It was rapidly apparent that the virus responsible for this ongoing pandemic originated in wild animals. This origin is not surprising, as the majority of emerging infectious diseases are of zoonotic origin. More than half of all emerging infectious disease events in recent years originated in wildlife.

Researchers repeatedly warned the global community of the massive health and economic impacts if a viral spillover one day sparked a pandemic. While a bat species has been identified as the most likely evolutionary host to the ongoing pandemic, it is fundamental to take stock and recognise that it is not about individual species or pathogens, and it would be short-sighted and naïve to think only of bat species, or known viruses.

Human impact on wildlife to blame for spread of viruses, says study

Hunting, farming and the global move of people to cities has led to massive declines in biodiversity and increased the risk of dangerous viruses like COVID-19 spilling over from animals to humans, a major study has concluded. EURACTIV’s media partner, The Guardian, reports.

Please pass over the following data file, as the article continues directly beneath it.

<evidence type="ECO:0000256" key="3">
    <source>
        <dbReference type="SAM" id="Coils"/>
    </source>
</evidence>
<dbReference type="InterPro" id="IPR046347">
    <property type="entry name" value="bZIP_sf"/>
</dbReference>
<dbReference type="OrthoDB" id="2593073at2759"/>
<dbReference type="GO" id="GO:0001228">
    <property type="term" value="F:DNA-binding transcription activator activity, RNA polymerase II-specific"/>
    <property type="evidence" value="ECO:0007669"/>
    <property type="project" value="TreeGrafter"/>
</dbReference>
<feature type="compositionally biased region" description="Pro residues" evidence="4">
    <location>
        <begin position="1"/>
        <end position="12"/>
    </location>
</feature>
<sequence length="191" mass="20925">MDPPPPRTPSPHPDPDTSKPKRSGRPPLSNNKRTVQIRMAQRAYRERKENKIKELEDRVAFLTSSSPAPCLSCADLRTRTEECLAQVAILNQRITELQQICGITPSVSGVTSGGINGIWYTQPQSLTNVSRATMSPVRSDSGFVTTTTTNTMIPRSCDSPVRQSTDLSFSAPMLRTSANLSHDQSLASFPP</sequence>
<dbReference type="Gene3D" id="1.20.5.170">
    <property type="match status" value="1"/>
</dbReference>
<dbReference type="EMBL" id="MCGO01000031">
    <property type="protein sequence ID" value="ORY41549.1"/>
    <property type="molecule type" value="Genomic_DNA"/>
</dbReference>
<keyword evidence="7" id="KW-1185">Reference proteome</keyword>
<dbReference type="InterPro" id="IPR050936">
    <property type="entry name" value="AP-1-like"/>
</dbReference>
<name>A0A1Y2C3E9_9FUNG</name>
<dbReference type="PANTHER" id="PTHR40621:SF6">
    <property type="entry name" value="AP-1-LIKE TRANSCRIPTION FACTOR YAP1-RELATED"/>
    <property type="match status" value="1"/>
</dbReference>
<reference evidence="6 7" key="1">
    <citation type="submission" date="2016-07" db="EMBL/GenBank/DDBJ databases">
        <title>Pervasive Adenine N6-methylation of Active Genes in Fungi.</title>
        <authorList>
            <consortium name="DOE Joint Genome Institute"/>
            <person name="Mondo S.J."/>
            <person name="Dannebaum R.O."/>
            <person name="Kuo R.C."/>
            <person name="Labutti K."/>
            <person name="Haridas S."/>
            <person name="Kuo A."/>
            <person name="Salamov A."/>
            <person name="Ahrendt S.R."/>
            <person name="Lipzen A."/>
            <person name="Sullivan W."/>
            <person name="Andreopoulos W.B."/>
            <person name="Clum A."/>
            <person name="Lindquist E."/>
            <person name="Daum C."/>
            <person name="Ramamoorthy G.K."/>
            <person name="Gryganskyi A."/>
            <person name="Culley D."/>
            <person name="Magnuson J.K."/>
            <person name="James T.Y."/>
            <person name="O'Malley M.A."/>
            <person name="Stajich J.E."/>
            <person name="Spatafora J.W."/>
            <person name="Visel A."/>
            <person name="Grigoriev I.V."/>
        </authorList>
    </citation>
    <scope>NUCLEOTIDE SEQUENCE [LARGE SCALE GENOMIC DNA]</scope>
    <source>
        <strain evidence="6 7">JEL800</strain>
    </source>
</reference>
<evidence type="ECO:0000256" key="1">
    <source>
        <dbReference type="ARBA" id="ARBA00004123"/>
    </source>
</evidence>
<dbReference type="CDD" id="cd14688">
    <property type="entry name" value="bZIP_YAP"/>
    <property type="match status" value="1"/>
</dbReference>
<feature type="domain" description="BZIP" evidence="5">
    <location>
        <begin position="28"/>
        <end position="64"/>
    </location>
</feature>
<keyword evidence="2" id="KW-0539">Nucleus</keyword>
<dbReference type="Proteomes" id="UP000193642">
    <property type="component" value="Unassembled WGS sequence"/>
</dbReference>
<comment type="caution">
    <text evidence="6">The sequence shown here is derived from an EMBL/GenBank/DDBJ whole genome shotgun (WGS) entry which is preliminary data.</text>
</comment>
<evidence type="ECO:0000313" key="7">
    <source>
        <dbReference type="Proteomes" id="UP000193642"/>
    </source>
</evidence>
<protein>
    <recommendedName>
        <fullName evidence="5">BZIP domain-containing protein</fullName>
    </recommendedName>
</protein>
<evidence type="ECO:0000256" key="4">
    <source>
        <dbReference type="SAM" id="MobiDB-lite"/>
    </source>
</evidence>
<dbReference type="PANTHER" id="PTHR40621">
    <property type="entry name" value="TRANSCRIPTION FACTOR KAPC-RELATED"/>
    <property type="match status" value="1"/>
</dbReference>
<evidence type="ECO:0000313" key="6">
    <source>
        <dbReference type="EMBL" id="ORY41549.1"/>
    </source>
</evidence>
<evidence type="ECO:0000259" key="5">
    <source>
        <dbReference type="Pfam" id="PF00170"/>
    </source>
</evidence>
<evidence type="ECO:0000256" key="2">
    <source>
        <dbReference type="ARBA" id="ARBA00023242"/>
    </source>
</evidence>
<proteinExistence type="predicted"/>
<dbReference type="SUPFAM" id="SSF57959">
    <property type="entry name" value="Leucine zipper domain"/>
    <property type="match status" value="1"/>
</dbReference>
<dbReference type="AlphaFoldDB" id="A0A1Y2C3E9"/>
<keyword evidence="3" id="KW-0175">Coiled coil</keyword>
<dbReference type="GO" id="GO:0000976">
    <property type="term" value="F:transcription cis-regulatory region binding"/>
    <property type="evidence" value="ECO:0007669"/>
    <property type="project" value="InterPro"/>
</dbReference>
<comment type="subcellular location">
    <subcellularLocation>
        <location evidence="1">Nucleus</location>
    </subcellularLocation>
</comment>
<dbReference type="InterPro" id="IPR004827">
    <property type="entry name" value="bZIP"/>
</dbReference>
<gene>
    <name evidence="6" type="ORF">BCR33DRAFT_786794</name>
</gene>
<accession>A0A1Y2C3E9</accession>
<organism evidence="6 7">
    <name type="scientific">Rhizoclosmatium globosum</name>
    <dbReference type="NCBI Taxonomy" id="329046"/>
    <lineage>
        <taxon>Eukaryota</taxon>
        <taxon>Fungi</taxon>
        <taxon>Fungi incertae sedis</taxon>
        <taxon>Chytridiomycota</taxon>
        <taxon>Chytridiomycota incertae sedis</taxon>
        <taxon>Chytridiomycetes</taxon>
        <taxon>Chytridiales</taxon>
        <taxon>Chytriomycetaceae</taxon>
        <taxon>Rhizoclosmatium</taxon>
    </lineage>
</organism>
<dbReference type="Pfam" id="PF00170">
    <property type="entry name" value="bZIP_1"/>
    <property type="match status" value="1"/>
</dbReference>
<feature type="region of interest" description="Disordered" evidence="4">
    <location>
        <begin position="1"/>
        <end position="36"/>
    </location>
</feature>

It is all about how we interact with nature and the environment. Through our actions we have created a world where regular outbreak and spillover events are the new norms. These starkly remind us of the basic fact: Human, animal, plant, and environmental health and well-being are intrinsically interconnected.

Emerging zoonoses have significant implications for public health and economic stability, with the costs of many individual recent major outbreaks such as SARS, MERS, and Ebola estimated in the tens of billions of US dollars. These costs exceed 1-2 percent of GDP in less wealthy countries and surpass the International Monetary Fund’s threshold (0.5 percent GDP loss) for major economic disasters.

The economic devastation caused by COVID-19 will reach a totally different dimension: in the tens of trillions of US dollars. The pandemic’s risk and impacts, which were predicted, could have been reduced significantly with a coordinated precautionary approach that bridged sectoral silos, and focused on prevention at source and global preparedness.